Among the hundreds of names are Trump's and those of several family members, including his children Donald Jr., Ivanka and Eric, according to the person familiar with the request. Also on the list are several of Trump's most ardent Republican allies in Congress, including GOP Reps. Mo Brooks of Alabama, Jim Jordan of Ohio, Andy Biggs of Arizona, Paul Gosar of Arizona, Matt Gaetz of Florida, Jody Hice of Georgia, Marjorie Taylor Greene of Georgia, Louie Gohmert of Texas, Scott Perry of Pennsylvania, Lauren Boebert of Colorado and Madison Cawthorn of North Carolina.
Several of those House members spoke to Trump as the rioting was unfolding. Their names were first reported by CNN as on the committee's list.
Thompson wrote in the letter that the individuals listed “may have relevant information to aid the factfinding of the Select Committee,” but notes that inclusion on the list “should not be viewed as indicative of any wrongdoing by that person or others.”
The panel also asks the companies to preserve information about individuals who have been charged with crimes associated with the Jan. 6 attack and those who were listed on permit applications for Trump’s rally immediately preceding the siege or were otherwise involved in “organizing, funding or speaking” at rallies of Trump supporters on Jan. 5 and Jan. 6.
The request comes after the panel demanded a trove of records from federal intelligence and law enforcement agencies last week. The committee also asked 15 social media companies to provide copies of any reviews, studies, reports or analysis about misinformation related to the 2020 election, foreign influence in the election, efforts to stop the election certification and “domestic violent extremists” associated with efforts to overturn the 2020 election, including the attack on the Capitol.
Republicans in the House have objected to most all of the committee’s work as partisan, and GOP leader Kevin McCarthy pulled five of his members off the panel after House Speaker Nancy Pelosi rejected two of them. Republican Reps. Liz Cheney of Wyoming and Adam Kinzinger of Illinois, both of whom have repeatedly criticized Trump and his lies about election fraud, still joined the committee despite McCarthy’s disapproval.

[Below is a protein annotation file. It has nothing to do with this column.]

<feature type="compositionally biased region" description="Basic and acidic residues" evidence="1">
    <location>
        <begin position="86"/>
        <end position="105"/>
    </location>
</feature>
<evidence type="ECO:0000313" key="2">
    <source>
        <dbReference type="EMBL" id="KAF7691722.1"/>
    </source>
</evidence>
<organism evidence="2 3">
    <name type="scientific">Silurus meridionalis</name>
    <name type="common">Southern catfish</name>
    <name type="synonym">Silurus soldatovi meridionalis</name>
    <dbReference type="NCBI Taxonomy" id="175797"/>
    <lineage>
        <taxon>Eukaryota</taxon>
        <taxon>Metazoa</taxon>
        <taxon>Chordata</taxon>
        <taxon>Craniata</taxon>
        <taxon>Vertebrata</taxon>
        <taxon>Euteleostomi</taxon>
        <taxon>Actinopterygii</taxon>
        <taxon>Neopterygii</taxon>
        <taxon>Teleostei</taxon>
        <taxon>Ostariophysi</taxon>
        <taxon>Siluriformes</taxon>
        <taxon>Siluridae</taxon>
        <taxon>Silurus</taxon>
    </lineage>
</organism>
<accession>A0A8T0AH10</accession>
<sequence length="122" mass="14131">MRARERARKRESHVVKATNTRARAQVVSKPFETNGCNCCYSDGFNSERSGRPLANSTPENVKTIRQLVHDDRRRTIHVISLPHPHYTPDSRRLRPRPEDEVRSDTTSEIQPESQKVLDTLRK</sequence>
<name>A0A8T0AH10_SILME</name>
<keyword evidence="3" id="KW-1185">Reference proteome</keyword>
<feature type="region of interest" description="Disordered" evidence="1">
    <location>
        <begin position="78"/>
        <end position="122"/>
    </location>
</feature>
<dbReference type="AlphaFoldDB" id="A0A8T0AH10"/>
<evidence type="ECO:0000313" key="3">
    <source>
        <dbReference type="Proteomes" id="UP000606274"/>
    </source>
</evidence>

The panel has so far held one hearing with police officers who fought the insurrectionists at the Capitol on Jan. 6. In emotional testimony, those officers spoke of the brutal assault and how frustrated they were by Republicans who have attempted to downplay the seriousness of the attack.
At least nine people who were at the Capitol that day died during or after the rioting, including a woman who was shot and killed by police as she tried to break into the House chamber and three other Trump supporters who suffered medical emergencies. Two police officers died by suicide in the days that immediately followed, and a third officer, Capitol Police Officer Brian Sicknick, collapsed and died after engaging with the protesters. A medical examiner later determined that Sicknick died of natural causes.
Earlier this summer, the Metropolitan Police announced that two more of their officers who had responded to the insurrection had died by suicide. Officer Kyle DeFreytag was found dead on July 10 and Officer Gunther Hashida was found dead in his home weeks later. The circumstances that led to their deaths are unknown.